as far as i know, most of the time ISPs change the IP address-URL association in their DNS servers, so the URL is redirected to a page which displays the user a "this site is blocked" page. if an ISP really wants to stop the access to many hosts (tens of thousands), is it feasible for the ISP to start blocking their IP adresses? as i reckon, the ISP must filter out every packet by reading the header—which would be a very costly operation.
migrated from stackoverflow.com May 27 '11 at 19:08
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It's trivial to filter by destination IP address. Routers already switch on header destination IP; you just have to set up a null route for the IP in question. Indeed, this is done on a regular basis for DDoS mitigation.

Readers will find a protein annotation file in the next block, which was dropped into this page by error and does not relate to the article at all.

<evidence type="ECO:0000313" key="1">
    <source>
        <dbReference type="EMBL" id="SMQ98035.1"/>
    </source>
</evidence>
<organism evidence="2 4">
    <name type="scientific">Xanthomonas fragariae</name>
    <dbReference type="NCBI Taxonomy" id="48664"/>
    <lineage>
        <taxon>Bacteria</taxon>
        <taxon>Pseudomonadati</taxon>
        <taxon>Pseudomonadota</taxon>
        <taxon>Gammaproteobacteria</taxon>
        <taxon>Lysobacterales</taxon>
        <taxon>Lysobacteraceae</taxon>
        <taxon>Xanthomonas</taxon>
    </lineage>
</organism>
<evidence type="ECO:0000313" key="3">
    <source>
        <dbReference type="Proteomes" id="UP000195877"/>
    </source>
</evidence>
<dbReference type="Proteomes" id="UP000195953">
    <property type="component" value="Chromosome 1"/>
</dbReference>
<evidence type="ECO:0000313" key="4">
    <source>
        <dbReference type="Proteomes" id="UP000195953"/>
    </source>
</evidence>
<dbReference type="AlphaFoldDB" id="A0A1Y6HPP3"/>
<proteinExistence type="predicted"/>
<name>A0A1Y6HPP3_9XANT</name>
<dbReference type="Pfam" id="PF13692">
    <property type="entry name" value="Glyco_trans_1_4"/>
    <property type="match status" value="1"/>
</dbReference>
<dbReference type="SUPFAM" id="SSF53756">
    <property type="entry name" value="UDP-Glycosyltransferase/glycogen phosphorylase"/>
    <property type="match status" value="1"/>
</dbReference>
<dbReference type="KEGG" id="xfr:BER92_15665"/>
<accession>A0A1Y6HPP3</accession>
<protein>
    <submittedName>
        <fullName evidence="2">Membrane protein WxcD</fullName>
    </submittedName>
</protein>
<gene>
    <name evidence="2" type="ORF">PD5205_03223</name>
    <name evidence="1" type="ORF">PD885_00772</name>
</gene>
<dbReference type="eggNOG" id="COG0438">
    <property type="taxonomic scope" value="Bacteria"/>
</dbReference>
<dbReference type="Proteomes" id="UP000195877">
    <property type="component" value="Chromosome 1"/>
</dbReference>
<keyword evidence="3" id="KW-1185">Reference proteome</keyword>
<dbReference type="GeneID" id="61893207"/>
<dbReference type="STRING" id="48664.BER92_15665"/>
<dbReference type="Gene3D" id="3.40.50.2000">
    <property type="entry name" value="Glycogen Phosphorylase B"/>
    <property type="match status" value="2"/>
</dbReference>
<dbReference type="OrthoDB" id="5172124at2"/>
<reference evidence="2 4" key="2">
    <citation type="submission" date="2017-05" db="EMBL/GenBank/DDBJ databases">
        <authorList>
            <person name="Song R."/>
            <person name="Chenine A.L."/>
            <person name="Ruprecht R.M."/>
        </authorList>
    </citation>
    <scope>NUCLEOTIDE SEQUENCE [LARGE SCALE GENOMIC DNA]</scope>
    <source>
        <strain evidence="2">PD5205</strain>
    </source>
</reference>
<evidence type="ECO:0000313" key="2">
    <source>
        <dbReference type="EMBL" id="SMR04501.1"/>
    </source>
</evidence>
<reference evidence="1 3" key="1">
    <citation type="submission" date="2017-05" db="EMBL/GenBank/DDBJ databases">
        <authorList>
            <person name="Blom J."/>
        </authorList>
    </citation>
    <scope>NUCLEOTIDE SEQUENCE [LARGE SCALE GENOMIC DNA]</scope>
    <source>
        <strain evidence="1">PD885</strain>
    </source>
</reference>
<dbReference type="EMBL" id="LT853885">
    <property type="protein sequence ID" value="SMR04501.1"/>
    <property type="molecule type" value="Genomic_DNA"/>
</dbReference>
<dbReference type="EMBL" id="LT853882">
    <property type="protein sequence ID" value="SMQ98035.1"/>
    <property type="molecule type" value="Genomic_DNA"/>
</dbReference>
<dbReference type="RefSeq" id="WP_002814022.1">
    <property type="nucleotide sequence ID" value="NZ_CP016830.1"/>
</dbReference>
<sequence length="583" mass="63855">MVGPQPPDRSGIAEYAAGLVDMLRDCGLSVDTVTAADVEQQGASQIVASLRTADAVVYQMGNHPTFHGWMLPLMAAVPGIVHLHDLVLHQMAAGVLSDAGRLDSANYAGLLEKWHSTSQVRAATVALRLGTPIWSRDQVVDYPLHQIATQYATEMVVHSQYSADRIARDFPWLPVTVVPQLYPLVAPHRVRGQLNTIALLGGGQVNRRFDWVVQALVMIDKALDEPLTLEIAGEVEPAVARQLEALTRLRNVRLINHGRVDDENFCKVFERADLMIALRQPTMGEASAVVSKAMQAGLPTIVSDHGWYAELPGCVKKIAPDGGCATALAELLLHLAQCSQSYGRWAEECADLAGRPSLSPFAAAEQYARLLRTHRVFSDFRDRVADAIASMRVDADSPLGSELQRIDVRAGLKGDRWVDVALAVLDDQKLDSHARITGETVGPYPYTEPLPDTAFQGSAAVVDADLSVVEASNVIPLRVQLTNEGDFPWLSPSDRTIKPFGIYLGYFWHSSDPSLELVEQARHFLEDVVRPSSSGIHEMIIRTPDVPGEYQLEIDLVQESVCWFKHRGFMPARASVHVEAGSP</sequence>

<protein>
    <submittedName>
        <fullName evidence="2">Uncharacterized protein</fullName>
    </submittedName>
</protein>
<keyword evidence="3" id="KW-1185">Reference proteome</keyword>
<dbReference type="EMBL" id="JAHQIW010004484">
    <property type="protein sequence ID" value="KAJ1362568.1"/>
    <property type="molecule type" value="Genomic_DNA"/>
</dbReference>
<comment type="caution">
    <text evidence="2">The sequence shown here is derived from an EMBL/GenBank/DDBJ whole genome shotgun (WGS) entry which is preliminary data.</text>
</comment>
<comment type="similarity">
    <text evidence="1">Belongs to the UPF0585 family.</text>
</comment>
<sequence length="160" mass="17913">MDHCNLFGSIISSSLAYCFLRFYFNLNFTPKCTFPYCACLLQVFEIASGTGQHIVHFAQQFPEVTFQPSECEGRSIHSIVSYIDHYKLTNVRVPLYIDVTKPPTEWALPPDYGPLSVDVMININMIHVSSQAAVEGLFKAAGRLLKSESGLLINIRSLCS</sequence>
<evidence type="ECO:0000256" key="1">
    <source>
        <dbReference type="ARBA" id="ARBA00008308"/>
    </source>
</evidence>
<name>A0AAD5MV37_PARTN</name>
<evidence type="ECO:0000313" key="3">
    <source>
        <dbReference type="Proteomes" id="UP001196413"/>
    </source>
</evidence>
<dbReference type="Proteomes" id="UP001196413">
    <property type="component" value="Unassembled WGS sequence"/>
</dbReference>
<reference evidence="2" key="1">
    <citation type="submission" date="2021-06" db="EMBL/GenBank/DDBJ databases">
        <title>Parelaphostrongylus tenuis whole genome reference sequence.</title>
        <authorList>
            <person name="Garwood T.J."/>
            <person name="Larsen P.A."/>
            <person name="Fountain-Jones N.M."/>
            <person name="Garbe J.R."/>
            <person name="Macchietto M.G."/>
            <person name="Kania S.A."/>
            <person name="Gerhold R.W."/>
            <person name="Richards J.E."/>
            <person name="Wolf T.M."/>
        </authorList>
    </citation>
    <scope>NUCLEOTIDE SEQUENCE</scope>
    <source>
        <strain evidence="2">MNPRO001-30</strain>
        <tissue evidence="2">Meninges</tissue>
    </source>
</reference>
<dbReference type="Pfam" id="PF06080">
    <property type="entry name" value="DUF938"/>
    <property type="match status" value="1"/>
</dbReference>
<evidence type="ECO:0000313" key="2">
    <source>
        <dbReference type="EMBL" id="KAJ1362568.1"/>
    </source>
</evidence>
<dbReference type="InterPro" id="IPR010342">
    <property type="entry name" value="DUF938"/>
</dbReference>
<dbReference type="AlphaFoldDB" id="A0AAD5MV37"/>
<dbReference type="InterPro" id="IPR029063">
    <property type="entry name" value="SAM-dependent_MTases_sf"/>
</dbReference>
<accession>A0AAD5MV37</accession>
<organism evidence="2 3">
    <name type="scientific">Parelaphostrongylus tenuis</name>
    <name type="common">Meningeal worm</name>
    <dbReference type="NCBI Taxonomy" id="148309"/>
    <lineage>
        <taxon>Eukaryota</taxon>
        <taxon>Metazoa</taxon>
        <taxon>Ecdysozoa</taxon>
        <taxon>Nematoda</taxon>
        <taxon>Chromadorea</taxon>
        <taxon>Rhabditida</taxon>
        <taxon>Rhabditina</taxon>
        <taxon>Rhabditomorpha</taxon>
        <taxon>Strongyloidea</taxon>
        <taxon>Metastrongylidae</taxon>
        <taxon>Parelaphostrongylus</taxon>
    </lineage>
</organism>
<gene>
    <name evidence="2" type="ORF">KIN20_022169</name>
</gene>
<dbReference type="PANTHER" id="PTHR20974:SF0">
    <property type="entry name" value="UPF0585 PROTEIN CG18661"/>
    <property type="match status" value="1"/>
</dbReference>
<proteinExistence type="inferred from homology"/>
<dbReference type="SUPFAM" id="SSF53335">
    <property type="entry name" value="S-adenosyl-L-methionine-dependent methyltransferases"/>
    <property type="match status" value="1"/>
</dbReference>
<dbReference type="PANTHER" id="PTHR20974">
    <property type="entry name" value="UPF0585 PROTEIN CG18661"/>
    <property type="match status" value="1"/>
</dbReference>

It is somewhat unclear if you're referring to an ISP blocking access to a given server "from the world" or blocking access "to parts of the world" from their own customers.
The two may look similar, but they're quite different and good designs for one does not translate as good designs for the other.
For the "make sure the world cannot see a given server", it would, as always, depend on the exact architecture of the web-hosting. These days, most providers will host sites not needing HTTPS on a shared server, using HTTP header information to differentiate different sites (virtual server hosting).
The "easy" way of blocking this is to simply change the server setup on the web server to point the request at a static site, saying "blocked" or similar, In conjuction with that, I'd probably also post a DNS change, redirecting the query to a server dedicated at saying just that.